The Gülen Movement is not an exclusivist and ideological organization or movement. It does not rely on symbolic incentives such as a sacred cause, revolutionary brotherhood, or martyrdom. That kind of reliance increases the risk of internal conflicts and factionalism.
The Gülen Movement does not have a doctrinal orthodoxy, is not an exclusivist organization, and has not suffered any internal disagreement over tactics, goals, or personalities. Also, as the different networks have specific tasks and interests and respond in different ways to the pressing needs of the environment, they do not compete for power. Moreover, as solidarity is not a goal and is not artificially generated, so it cannot be exploited to form factions.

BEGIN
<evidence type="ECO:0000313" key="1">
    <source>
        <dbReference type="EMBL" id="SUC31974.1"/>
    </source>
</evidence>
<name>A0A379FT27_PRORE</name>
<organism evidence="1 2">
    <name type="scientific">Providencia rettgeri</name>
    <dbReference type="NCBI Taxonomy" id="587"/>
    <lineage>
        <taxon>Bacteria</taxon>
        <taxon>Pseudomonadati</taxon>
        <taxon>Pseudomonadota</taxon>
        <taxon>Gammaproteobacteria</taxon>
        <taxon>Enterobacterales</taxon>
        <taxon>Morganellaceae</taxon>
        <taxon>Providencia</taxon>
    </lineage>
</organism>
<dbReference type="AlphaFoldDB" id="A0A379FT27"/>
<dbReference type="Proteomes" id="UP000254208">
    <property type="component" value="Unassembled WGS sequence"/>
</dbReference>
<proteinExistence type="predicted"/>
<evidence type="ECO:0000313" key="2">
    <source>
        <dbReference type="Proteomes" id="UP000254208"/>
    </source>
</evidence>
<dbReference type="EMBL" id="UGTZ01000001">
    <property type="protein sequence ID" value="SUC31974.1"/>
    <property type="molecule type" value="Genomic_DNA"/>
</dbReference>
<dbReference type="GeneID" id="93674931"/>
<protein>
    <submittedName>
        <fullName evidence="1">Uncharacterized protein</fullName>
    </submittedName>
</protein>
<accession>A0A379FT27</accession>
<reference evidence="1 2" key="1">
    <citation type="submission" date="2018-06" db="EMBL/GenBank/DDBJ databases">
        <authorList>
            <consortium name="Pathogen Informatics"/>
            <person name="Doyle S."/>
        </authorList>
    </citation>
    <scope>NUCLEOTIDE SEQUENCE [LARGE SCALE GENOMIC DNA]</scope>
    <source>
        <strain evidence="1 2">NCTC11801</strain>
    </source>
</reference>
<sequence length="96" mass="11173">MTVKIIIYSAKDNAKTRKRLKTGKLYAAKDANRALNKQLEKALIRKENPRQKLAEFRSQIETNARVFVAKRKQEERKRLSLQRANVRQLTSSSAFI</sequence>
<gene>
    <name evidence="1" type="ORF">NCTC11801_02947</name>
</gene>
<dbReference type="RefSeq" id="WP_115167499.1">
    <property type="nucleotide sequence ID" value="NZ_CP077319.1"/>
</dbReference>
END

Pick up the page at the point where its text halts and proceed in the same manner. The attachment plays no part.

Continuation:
In service networks there is little significant differentiation of hierarchical roles, and the parameters of projects and rewards for them do not differ a great deal. Furthermore, the tasks which require functional specialization are already carried out by professionalized individuals or networks for the SMOs. People in the Gülen Movement co-operate for reasonable, feasible and promising projects which are selected after extensive consultation. So participants do not delude themselves with impractical projects or passing whims. The Gülen Movement has for years tested, proved and learned from their projects, including all kinds of educational efforts and institutions. In the context of the Gülen Movement, therefore, groups of participants cannot and do not abruptly break away and launch into uncharted waters.
In short, the processes of consultation, networking and professionalization prevent the emergence of tensions and factions in the Gülen Movement.